..is an action for divorce on the ground that the parties have lived separate and apart pursuant to a separation agreement for a period in excess of one year. The defendant moves to dismiss the complaint on the ground it fails to state cause of action in that the parties were divorced in the Dominican Republic in December, 1971, pursuant to a valid decree of the Dominican court.
The factual pattern is virtually identical to that of Bohen vs. Bohen decided simultaneously herewith. The parties were married in the State of New York in 1955 and have been residents therein for at least two years prior to the commencement of this action. A separation agreement was entered into on November 30, 1971, and modified on February, 1972. On December 3, 1971 on the basis of the personal appearance in the Dominican Republic of Barry R. Auerbach (defendant herein) and the power of attorney duly executed by Thelma Auerbach (plaintiff herein) the Dominican court granted a decree of divorce to the parties. The parties herein exchanged spouses with the parties in the Bohen case and remarried on December 12, 1971, in the State of New York, i.e.., Thelma Auerbach married Sheldon Bohen and Barry R. Auerbach married Eleanor Bohen.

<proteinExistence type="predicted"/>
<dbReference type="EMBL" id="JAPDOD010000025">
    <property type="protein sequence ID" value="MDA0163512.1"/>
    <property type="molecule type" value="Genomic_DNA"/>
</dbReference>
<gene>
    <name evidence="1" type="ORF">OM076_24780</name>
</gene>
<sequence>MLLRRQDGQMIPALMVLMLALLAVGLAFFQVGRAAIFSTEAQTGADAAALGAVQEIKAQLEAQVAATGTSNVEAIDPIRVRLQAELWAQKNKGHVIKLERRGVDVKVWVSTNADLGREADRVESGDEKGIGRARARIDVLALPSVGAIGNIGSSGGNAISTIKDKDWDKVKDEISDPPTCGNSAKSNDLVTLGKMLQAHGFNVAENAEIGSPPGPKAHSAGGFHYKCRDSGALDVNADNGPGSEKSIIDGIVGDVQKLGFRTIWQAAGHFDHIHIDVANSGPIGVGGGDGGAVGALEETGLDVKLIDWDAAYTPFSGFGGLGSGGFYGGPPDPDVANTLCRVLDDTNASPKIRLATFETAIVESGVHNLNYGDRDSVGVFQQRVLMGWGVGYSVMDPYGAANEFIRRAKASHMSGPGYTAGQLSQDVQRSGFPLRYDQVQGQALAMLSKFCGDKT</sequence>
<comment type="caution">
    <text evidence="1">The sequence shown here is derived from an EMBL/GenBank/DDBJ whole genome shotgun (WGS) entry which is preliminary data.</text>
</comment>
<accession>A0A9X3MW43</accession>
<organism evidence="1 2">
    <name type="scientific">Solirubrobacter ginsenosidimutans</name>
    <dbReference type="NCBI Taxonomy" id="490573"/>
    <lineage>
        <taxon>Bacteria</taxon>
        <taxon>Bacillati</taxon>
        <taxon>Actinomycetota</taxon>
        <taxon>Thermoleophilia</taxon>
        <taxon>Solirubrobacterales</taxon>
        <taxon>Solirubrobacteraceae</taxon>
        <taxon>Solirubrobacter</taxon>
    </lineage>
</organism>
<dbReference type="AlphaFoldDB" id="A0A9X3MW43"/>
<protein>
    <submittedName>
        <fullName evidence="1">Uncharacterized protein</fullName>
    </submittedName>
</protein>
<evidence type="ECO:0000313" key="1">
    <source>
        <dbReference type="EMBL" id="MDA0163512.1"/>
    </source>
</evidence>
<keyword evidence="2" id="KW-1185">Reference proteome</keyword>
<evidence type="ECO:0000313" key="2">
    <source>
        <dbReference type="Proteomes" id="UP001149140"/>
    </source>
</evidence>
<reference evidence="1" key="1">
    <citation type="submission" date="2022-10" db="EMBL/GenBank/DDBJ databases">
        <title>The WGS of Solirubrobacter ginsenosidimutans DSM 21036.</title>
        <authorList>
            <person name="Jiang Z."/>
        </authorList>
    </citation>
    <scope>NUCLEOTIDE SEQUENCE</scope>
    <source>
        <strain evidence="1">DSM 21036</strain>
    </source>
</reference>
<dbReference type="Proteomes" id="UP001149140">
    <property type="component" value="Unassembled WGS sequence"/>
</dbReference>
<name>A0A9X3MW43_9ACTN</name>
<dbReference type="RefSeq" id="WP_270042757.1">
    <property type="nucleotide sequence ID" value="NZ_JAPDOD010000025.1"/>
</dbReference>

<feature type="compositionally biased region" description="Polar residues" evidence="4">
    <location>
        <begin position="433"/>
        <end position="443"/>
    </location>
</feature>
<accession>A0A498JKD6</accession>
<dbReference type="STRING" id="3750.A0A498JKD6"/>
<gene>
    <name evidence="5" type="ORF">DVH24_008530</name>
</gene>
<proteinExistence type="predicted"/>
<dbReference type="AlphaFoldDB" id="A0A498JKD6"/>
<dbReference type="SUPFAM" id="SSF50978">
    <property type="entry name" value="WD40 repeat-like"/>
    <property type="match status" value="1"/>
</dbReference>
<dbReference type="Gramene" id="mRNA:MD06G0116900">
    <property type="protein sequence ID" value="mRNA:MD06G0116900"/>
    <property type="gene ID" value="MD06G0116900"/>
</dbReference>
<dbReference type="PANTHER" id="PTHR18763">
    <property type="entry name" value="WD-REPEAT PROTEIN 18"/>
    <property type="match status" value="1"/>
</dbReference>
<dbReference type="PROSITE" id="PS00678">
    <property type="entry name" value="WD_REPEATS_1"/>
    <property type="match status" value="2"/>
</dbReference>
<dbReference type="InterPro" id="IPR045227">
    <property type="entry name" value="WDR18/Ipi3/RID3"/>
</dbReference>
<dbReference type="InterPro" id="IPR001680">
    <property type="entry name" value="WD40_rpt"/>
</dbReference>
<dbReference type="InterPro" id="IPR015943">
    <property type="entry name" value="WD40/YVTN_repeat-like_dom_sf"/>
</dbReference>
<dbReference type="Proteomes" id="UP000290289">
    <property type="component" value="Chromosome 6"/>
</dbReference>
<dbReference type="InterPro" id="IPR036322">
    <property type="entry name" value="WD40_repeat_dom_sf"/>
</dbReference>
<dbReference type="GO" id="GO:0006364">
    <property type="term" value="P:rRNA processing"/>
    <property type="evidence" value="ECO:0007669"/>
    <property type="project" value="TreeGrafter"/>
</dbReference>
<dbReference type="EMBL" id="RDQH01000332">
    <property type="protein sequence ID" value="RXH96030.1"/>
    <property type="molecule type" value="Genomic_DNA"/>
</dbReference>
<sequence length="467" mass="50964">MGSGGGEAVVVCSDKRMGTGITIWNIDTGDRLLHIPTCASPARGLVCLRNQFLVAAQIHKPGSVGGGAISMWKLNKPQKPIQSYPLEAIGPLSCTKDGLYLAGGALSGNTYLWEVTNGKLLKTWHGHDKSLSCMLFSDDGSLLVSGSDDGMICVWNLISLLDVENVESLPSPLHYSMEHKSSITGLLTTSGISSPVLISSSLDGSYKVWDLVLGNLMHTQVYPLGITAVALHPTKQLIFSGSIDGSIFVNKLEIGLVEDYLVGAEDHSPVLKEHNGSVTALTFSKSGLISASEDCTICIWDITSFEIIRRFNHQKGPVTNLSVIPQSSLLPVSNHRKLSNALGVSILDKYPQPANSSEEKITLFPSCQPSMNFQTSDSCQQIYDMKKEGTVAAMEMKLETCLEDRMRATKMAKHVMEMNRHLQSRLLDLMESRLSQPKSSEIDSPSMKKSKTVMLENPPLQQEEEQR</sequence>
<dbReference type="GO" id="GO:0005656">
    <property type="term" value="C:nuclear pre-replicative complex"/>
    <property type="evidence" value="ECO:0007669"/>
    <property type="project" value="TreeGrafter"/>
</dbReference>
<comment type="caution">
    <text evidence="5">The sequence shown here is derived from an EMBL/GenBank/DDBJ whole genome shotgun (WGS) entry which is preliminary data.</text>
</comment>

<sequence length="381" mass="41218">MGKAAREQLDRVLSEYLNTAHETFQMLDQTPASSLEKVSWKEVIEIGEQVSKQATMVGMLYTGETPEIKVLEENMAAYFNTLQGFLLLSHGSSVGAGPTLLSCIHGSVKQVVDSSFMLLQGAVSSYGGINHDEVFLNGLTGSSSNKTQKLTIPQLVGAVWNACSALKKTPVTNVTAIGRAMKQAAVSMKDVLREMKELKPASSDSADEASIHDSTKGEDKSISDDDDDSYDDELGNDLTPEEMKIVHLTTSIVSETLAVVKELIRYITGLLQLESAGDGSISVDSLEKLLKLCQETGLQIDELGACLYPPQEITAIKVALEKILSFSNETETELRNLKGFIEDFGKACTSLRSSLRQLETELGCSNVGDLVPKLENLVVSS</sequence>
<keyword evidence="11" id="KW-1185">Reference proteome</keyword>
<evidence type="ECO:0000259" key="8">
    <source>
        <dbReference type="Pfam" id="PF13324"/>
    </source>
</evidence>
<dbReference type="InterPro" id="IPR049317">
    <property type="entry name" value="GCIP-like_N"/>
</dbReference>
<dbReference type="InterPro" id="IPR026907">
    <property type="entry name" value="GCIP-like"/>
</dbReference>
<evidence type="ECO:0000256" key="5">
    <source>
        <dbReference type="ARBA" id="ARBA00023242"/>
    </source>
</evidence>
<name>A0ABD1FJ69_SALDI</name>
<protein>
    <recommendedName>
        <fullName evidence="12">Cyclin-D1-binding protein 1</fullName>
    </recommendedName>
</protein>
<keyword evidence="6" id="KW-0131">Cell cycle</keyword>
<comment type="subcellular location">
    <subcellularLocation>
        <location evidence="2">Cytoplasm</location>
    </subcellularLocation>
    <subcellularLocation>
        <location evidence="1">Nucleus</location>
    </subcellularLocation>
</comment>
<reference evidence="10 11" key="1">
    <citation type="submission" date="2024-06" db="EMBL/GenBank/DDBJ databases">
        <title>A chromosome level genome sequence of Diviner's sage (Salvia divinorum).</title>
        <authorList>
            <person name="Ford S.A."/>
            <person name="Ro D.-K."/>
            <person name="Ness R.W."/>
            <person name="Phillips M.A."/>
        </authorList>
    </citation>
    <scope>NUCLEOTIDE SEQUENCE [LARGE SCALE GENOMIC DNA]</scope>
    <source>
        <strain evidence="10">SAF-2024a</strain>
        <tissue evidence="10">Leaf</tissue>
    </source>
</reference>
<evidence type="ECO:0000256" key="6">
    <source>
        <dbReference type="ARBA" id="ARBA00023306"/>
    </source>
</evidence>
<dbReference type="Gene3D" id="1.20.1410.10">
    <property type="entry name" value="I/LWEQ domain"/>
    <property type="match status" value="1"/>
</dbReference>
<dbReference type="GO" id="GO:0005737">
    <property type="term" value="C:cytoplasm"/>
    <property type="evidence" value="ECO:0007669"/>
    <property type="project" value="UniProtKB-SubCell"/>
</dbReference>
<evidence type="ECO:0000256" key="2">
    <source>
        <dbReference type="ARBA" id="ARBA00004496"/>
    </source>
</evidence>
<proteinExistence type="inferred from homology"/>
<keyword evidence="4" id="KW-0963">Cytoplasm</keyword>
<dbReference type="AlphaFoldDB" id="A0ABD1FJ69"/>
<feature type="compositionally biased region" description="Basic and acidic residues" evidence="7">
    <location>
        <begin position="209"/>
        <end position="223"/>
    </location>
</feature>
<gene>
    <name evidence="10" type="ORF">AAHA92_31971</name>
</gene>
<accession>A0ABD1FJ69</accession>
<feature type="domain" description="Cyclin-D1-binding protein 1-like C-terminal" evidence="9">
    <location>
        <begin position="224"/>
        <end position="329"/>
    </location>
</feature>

By, the instant action and for all practical purposes, plaintiff seeks to have the Dominican decree declared invalid contending that no residency or domicile had been set up in the Dominican Republic by the defendant herein and that it is against the public policy of the State of New York to recognize such decree.
Defendant's motion to dismiss the complaint is granted for the same reasons as set forth in the case of Bohen vs. Bohen, decided simultaneously herewith. Settle order on notice
BOHEN vs. BOHEN - This is an action for divorce on the ground that the parties have lived separate and apart pursuant to a separation agreement for a period in excess of one year. The defendant moves to dismiss the complaint on that the ground it fails to state cause of action in that the partes were divorced in the Dominican Republic in December, 1971, pursuant to a valid decree granted by the Dominican court.
The facts are not in dispute. The parties herein were married in the State of New York in 1955 and resided therein for at least two years prior to the commencement of this action. On November 30, 1971 they entered into a separation agreement which was modified in February 1972. On or about December 3, 1971, the defendant in the instant case, Eleanor Bohen personally appeared before the court in the Dominican Republic and petitioned said court for a divorce from Sheldon Bohen, the plaintiff herein. The latter pursuant to a valid written power of attorney was represented therein by a Dominican attorney and through such attorney submitted to the jurisdiction of the court. On December 3, 1971, the Dominican Court granted a divorce to the parties.
Simultaneously with the Bohen action in the Dominican court another case, which is interlocked with the case at bar, entitled Barry R. Auerbach vs. Thelma Auerbach, appeared on the divorce calendar in the same Dominican Court. On December 3, 1971, on the basis of the personal appearance of Barry R. Auerbach in the Dominican court and the power of attorney executed by Thelma Auerbach, authorizing her representation, a decree of divorce was granted to these parties..